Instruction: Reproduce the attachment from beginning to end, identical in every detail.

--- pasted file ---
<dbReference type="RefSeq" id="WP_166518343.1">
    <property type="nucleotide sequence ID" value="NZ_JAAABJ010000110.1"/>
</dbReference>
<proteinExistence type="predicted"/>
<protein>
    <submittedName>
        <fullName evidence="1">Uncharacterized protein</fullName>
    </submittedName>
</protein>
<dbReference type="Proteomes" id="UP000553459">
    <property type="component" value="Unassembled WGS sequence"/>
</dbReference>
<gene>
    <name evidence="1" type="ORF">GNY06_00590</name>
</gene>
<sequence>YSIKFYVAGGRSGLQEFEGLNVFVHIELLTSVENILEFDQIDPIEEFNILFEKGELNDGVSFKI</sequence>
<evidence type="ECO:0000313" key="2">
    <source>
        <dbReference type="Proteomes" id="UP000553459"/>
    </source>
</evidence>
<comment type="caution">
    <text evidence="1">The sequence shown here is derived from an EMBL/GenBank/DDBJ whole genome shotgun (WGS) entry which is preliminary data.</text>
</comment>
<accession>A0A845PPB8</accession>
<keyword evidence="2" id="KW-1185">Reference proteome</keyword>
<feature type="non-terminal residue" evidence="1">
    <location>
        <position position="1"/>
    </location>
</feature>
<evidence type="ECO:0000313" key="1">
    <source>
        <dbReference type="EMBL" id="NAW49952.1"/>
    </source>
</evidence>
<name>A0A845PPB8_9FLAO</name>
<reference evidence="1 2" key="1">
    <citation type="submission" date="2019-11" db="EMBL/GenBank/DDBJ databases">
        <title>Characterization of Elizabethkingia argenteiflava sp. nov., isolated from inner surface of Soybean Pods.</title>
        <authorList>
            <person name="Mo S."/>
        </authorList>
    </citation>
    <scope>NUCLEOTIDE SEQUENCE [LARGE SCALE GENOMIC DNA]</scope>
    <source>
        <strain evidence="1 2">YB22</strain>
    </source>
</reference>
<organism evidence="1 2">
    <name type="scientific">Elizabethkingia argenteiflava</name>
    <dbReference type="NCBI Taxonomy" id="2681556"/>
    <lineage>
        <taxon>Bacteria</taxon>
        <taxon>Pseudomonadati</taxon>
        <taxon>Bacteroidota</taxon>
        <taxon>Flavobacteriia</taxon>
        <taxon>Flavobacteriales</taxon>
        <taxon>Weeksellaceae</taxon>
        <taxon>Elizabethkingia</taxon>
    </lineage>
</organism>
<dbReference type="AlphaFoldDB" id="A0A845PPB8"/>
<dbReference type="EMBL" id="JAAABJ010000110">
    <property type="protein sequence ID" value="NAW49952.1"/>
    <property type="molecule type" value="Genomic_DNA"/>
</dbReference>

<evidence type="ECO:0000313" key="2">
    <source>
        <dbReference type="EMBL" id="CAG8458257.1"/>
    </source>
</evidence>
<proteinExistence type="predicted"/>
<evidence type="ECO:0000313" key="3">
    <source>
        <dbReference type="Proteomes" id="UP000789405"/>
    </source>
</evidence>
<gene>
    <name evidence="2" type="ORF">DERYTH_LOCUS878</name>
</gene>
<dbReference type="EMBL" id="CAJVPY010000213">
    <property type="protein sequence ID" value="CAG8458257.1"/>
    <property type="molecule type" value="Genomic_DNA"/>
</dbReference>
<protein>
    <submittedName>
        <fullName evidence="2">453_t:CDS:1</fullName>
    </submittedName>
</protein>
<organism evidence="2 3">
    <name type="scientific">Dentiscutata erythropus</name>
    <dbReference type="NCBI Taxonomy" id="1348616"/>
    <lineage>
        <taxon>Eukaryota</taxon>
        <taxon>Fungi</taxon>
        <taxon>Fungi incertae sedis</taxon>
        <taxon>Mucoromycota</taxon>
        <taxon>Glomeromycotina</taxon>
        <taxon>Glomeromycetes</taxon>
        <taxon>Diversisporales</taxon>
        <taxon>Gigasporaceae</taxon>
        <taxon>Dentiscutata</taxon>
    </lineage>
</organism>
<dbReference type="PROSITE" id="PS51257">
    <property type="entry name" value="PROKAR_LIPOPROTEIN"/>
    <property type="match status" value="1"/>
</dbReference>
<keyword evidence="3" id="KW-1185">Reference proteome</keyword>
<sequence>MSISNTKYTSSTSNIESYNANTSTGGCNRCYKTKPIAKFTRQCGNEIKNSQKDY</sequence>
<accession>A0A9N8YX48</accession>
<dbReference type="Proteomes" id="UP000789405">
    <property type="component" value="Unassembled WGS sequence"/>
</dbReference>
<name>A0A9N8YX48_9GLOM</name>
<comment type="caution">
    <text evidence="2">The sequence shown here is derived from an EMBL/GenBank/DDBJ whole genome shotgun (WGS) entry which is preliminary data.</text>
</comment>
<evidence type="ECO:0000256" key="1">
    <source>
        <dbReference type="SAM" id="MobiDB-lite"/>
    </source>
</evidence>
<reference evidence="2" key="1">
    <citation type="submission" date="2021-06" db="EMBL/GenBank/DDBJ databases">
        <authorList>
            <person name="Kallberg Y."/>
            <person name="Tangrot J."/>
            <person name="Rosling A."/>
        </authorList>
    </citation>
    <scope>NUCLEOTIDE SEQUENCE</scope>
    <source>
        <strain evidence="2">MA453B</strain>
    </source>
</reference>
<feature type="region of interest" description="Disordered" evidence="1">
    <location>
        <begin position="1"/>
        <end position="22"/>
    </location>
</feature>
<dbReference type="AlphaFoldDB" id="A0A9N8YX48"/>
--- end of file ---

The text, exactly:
<dbReference type="RefSeq" id="WP_166518343.1">
    <property type="nucleotide sequence ID" value="NZ_JAAABJ010000110.1"/>
</dbReference>
<proteinExistence type="predicted"/>
<protein>
    <submittedName>
        <fullName evidence="1">Uncharacterized protein</fullName>
    </submittedName>
</protein>
<dbReference type="Proteomes" id="UP000553459">
    <property type="component" value="Unassembled WGS sequence"/>
</dbReference>
<gene>
    <name evidence="1" type="ORF">GNY06_00590</name>
</gene>
<sequence>YSIKFYVAGGRSGLQEFEGLNVFVHIELLTSVENILEFDQIDPIEEFNILFEKGELNDGVSFKI</sequence>
<evidence type="ECO:0000313" key="2">
    <source>
        <dbReference type="Proteomes" id="UP000553459"/>
    </source>
</evidence>
<comment type="caution">
    <text evidence="1">The sequence shown here is derived from an EMBL/GenBank/DDBJ whole genome shotgun (WGS) entry which is preliminary data.</text>
</comment>
<accession>A0A845PPB8</accession>
<keyword evidence="2" id="KW-1185">Reference proteome</keyword>
<feature type="non-terminal residue" evidence="1">
    <location>
        <position position="1"/>
    </location>
</feature>
<evidence type="ECO:0000313" key="1">
    <source>
        <dbReference type="EMBL" id="NAW49952.1"/>
    </source>
</evidence>
<name>A0A845PPB8_9FLAO</name>
<reference evidence="1 2" key="1">
    <citation type="submission" date="2019-11" db="EMBL/GenBank/DDBJ databases">
        <title>Characterization of Elizabethkingia argenteiflava sp. nov., isolated from inner surface of Soybean Pods.</title>
        <authorList>
            <person name="Mo S."/>
        </authorList>
    </citation>
    <scope>NUCLEOTIDE SEQUENCE [LARGE SCALE GENOMIC DNA]</scope>
    <source>
        <strain evidence="1 2">YB22</strain>
    </source>
</reference>
<organism evidence="1 2">
    <name type="scientific">Elizabethkingia argenteiflava</name>
    <dbReference type="NCBI Taxonomy" id="2681556"/>
    <lineage>
        <taxon>Bacteria</taxon>
        <taxon>Pseudomonadati</taxon>
        <taxon>Bacteroidota</taxon>
        <taxon>Flavobacteriia</taxon>
        <taxon>Flavobacteriales</taxon>
        <taxon>Weeksellaceae</taxon>
        <taxon>Elizabethkingia</taxon>
    </lineage>
</organism>
<dbReference type="AlphaFoldDB" id="A0A845PPB8"/>
<dbReference type="EMBL" id="JAAABJ010000110">
    <property type="protein sequence ID" value="NAW49952.1"/>
    <property type="molecule type" value="Genomic_DNA"/>
</dbReference>

<evidence type="ECO:0000313" key="2">
    <source>
        <dbReference type="EMBL" id="CAG8458257.1"/>
    </source>
</evidence>
<proteinExistence type="predicted"/>
<evidence type="ECO:0000313" key="3">
    <source>
        <dbReference type="Proteomes" id="UP000789405"/>
    </source>
</evidence>
<gene>
    <name evidence="2" type="ORF">DERYTH_LOCUS878</name>
</gene>
<dbReference type="EMBL" id="CAJVPY010000213">
    <property type="protein sequence ID" value="CAG8458257.1"/>
    <property type="molecule type" value="Genomic_DNA"/>
</dbReference>
<protein>
    <submittedName>
        <fullName evidence="2">453_t:CDS:1</fullName>
    </submittedName>
</protein>
<organism evidence="2 3">
    <name type="scientific">Dentiscutata erythropus</name>
    <dbReference type="NCBI Taxonomy" id="1348616"/>
    <lineage>
        <taxon>Eukaryota</taxon>
        <taxon>Fungi</taxon>
        <taxon>Fungi incertae sedis</taxon>
        <taxon>Mucoromycota</taxon>
        <taxon>Glomeromycotina</taxon>
        <taxon>Glomeromycetes</taxon>
        <taxon>Diversisporales</taxon>
        <taxon>Gigasporaceae</taxon>
        <taxon>Dentiscutata</taxon>
    </lineage>
</organism>
<dbReference type="PROSITE" id="PS51257">
    <property type="entry name" value="PROKAR_LIPOPROTEIN"/>
    <property type="match status" value="1"/>
</dbReference>
<keyword evidence="3" id="KW-1185">Reference proteome</keyword>
<sequence>MSISNTKYTSSTSNIESYNANTSTGGCNRCYKTKPIAKFTRQCGNEIKNSQKDY</sequence>
<accession>A0A9N8YX48</accession>
<dbReference type="Proteomes" id="UP000789405">
    <property type="component" value="Unassembled WGS sequence"/>
</dbReference>
<name>A0A9N8YX48_9GLOM</name>
<comment type="caution">
    <text evidence="2">The sequence shown here is derived from an EMBL/GenBank/DDBJ whole genome shotgun (WGS) entry which is preliminary data.</text>
</comment>
<evidence type="ECO:0000256" key="1">
    <source>
        <dbReference type="SAM" id="MobiDB-lite"/>
    </source>
</evidence>
<reference evidence="2" key="1">
    <citation type="submission" date="2021-06" db="EMBL/GenBank/DDBJ databases">
        <authorList>
            <person name="Kallberg Y."/>
            <person name="Tangrot J."/>
            <person name="Rosling A."/>
        </authorList>
    </citation>
    <scope>NUCLEOTIDE SEQUENCE</scope>
    <source>
        <strain evidence="2">MA453B</strain>
    </source>
</reference>
<feature type="region of interest" description="Disordered" evidence="1">
    <location>
        <begin position="1"/>
        <end position="22"/>
    </location>
</feature>
<dbReference type="AlphaFoldDB" id="A0A9N8YX48"/>